"Never be limited by other people's limited imaginations. If you adopt their attitudes, then the possibility won't exist because you'll have already shut it out." -Mae Jemison, astronaut

Thursday, August 13, 2015

Improving Your Downhills: Five Little Things They Never Mention

There have been some awesome write-ups on how to improve your downhill techniques, written by better downhill runners than me, including this recent one by Joe Uhan. It's common to read things about quick feet and maintaining a forward lean to let gravity help.

Recently, whilst solo running in a lovely Swiss forest, on a downhill rep session of my own, I was all focus. It was a focus on the big things, just like the articles always say - leaning just the right amount, using quick light steps, looking ahead to pick my line.... My face was tight, brows furrowed. But I didn't realise that part UNTIL... another runner approached me coming uphill. I automatically smiled. To be polite, of course.

Selfie confirms it - I'm smiling!
And my smile changed everything. I realised that with my uber-focus on the big details, I certainly wasn't having fun. I immediately started pretending I had a mate with me and we were on any one of a million training runs, having a blast. I pretended I was really awesome at downhill running and really loved it (those are relative statements with more or less veracity depending on the day.) I "yippeed" and "yahood" in my head. I kept smiling. I pretended I was in a race and there were cameras around every corner, ready to capture me not looking stressed!

I got to the bottom of the hill faster than the last two reps and feeling much more relaxed about the whole thing. "Fake it til you make it" had provided me yet another life example!

On the way back up the hill for rep #4, I thought, "What other little things do I do that might help someone who is struggling with downhill skill improvement?" It wasn't hard to think of four more things I do to set myself up for success. So, here they are.... Start with these 5 little things and use them along with all the big things you get from the other posts on downhill technique. These aren't tips for the pros. These are tips for people who aren't comfortable with descents, who find themselves approaching a descent nervously, who lean back and brake.

1. As above, SMILE. Yippee and Yahoo. Pretend you're with a friend, you're being filmed, whatever it takes to help you smile. Smiling relaxes your face more than frowning or furrowing your brows and sends signals to your brain that everything's good in the world. It will change your mental attitude and your body will follow.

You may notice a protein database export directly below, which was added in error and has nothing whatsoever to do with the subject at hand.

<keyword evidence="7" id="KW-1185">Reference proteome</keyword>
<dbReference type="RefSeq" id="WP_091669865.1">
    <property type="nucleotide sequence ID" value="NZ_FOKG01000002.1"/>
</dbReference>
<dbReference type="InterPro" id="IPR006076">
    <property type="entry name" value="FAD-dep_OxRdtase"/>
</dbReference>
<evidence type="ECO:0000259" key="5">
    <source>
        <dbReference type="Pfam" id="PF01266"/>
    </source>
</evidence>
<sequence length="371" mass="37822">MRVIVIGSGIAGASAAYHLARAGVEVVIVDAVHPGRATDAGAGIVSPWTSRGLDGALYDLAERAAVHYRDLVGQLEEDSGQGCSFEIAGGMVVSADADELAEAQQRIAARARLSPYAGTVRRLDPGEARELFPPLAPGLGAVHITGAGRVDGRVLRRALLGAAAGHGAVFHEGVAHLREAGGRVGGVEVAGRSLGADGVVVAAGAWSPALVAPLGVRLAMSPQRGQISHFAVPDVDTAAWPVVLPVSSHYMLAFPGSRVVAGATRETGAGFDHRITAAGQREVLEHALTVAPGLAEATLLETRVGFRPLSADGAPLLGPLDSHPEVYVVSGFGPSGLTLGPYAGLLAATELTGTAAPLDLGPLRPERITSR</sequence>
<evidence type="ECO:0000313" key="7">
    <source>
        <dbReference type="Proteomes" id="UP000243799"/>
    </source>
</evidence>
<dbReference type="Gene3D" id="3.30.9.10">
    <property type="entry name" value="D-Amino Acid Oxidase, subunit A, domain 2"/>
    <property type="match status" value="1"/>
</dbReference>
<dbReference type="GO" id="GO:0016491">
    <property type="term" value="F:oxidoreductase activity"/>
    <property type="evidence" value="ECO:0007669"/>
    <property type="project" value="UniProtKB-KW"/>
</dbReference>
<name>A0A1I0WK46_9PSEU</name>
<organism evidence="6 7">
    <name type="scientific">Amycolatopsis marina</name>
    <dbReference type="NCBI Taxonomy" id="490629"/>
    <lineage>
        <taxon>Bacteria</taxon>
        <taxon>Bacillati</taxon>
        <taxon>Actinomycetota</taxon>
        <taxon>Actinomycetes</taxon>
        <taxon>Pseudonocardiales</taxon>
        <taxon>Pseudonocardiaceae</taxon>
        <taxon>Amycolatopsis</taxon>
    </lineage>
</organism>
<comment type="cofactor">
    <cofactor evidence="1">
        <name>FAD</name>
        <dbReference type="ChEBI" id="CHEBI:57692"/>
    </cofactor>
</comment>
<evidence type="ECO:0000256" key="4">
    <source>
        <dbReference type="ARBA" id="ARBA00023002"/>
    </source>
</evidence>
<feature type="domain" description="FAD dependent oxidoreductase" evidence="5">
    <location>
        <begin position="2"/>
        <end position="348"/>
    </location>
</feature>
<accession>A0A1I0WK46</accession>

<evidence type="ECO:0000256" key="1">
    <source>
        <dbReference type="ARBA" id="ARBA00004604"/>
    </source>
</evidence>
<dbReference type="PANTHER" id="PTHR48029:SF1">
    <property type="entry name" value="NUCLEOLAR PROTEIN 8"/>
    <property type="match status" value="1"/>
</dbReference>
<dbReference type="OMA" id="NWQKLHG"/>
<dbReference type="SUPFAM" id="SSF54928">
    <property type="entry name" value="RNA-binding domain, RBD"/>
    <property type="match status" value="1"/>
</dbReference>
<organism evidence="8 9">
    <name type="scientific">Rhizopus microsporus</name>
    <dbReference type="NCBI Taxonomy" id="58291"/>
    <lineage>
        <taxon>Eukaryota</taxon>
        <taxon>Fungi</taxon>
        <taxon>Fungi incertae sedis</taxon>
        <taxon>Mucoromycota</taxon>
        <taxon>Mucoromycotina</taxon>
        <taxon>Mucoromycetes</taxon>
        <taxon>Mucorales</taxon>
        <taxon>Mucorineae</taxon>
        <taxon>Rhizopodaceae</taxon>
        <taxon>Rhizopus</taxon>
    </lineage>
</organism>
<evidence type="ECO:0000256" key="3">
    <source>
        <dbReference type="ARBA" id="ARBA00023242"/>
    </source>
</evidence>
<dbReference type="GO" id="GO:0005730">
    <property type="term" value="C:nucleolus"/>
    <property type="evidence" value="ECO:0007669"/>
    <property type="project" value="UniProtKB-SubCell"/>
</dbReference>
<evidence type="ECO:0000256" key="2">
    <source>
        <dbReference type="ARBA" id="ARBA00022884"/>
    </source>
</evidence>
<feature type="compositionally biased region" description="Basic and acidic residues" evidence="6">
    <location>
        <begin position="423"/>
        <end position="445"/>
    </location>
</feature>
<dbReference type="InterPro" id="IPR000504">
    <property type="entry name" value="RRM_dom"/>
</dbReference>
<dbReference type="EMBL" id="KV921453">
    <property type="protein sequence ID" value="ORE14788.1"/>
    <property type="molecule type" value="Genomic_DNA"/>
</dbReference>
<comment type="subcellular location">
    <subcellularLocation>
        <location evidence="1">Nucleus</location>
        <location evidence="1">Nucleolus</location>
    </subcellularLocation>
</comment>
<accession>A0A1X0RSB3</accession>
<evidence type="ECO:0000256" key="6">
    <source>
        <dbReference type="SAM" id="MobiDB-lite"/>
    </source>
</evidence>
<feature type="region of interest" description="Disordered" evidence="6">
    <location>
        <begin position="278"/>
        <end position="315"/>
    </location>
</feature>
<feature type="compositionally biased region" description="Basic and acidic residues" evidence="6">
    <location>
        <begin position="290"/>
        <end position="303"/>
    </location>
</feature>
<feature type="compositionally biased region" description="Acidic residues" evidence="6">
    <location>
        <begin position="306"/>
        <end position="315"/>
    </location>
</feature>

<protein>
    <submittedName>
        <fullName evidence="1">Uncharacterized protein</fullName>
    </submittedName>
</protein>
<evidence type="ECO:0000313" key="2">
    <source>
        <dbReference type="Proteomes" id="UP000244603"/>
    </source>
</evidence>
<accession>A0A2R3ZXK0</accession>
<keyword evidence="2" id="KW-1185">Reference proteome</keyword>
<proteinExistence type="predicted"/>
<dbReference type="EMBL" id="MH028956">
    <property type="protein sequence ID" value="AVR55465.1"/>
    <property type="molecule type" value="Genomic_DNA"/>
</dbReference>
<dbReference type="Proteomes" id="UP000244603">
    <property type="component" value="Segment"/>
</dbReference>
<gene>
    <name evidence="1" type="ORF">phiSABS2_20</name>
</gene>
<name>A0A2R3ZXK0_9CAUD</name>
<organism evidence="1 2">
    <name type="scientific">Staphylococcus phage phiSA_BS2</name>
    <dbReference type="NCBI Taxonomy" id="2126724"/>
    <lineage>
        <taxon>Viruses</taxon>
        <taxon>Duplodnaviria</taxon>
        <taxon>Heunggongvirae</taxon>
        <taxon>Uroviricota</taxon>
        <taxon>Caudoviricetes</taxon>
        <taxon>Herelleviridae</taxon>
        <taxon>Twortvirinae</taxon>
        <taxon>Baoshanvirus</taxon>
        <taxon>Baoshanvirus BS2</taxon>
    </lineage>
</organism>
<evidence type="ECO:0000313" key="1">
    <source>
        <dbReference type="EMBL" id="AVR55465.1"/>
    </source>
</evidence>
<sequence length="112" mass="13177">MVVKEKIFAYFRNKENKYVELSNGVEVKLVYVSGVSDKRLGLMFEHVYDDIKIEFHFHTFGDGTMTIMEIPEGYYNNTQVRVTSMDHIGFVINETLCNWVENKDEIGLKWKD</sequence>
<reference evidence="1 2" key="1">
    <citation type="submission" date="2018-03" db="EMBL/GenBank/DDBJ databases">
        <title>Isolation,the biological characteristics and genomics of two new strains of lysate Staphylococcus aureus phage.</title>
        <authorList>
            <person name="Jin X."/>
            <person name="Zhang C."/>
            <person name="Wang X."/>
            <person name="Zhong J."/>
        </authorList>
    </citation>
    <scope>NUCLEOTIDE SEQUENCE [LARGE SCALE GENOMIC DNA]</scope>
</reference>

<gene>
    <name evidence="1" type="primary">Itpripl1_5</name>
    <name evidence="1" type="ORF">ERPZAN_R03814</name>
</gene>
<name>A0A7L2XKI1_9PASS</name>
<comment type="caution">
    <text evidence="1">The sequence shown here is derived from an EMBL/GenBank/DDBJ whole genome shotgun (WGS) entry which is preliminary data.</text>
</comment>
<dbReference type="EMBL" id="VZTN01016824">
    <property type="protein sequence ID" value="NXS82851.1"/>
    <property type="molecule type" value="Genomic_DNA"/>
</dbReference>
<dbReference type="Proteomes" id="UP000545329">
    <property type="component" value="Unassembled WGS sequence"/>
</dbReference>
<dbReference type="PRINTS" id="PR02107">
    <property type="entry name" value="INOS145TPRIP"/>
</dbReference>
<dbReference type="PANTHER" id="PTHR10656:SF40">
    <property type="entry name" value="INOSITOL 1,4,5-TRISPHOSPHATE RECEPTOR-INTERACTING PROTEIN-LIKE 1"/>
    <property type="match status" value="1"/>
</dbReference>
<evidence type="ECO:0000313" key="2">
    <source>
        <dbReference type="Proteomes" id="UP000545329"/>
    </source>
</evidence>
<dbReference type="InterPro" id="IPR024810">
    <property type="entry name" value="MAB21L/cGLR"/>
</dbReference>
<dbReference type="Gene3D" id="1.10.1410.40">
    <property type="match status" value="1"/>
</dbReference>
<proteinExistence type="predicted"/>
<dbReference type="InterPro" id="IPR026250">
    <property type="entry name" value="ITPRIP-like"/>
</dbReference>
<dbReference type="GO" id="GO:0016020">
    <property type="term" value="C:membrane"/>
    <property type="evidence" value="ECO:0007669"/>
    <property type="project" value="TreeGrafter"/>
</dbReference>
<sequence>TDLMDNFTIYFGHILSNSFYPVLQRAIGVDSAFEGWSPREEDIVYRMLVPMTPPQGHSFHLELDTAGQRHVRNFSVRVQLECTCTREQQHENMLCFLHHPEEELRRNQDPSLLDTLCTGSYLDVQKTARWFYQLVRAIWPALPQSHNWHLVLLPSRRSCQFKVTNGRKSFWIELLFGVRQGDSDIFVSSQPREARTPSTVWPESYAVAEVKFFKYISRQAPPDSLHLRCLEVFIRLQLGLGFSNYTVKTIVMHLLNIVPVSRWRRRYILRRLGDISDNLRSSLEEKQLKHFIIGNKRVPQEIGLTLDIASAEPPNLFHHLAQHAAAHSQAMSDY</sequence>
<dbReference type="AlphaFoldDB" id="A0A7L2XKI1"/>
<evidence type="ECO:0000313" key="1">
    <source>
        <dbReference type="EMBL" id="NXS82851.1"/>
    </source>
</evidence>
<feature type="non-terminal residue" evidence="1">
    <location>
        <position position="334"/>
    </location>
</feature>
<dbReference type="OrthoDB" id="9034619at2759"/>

2. Before you start your descent/downhill rep, TIGHTEN YOUR LACES. It's worth the 15 seconds. Wobbly feet moving around in your shoes won't improve your confidence. Consider using a lace lock, if you don't (don't tighten as hard as the bloke in that video, though, that's silly and will hurt over time, especially if you have a lot of uphill later.)

3. Before you start your descent, TIGHTEN YOUR PACK. Cinch up the straps so it doesn't bounce around - that throws off your balance. AND REMOVE ANY EXCESS AIR in your hydration pack bladder. Not only is the "mixing margaritas" noise annoying, the moving water/air mixture will also throw off your balance. Tip your pack upside down (putting the air at the top, where the tube now is). Suck through the bite valve until you get past the water in the tube to the air. Keep sucking all the air out until you have water again. Turn your pack back up. Now the air is gone forever! (Unless you have a leaking bite valve that lets air back through.)

4. TAKE THE SWITCHBACKS, not the direct line. If there's a choice, where someone has short-cutted a direct line along a switchback, stick with the switchback. It's much easier on your body to keep a flowing movement on a gentler grade. I've run many times with others in mountains where they chose the direct line down, feeling it should be faster, but the extra braking required to negotiate a steeper decline negated any "win" in time.
One deserves to enjoy a great descent after the climb to get there!

5. DO REPEATS to build confidence. Go back to the same hill and do it again and again - something in the range of a 3 minute descent is good (thus, maybe 6 minutes to climb). Three minutes is a fairly long time to stay focussed, but not so long your brain will overload and fry! :) Getting some of the rocks and roots and holes memorized on a descent will allow you to start taking it a bit faster, instilling confidence. Do at least 3 reps of the same hill, power walking back up at a pretty easy pace, so you aren't starting your down all puffed out.

See you at the bottom!

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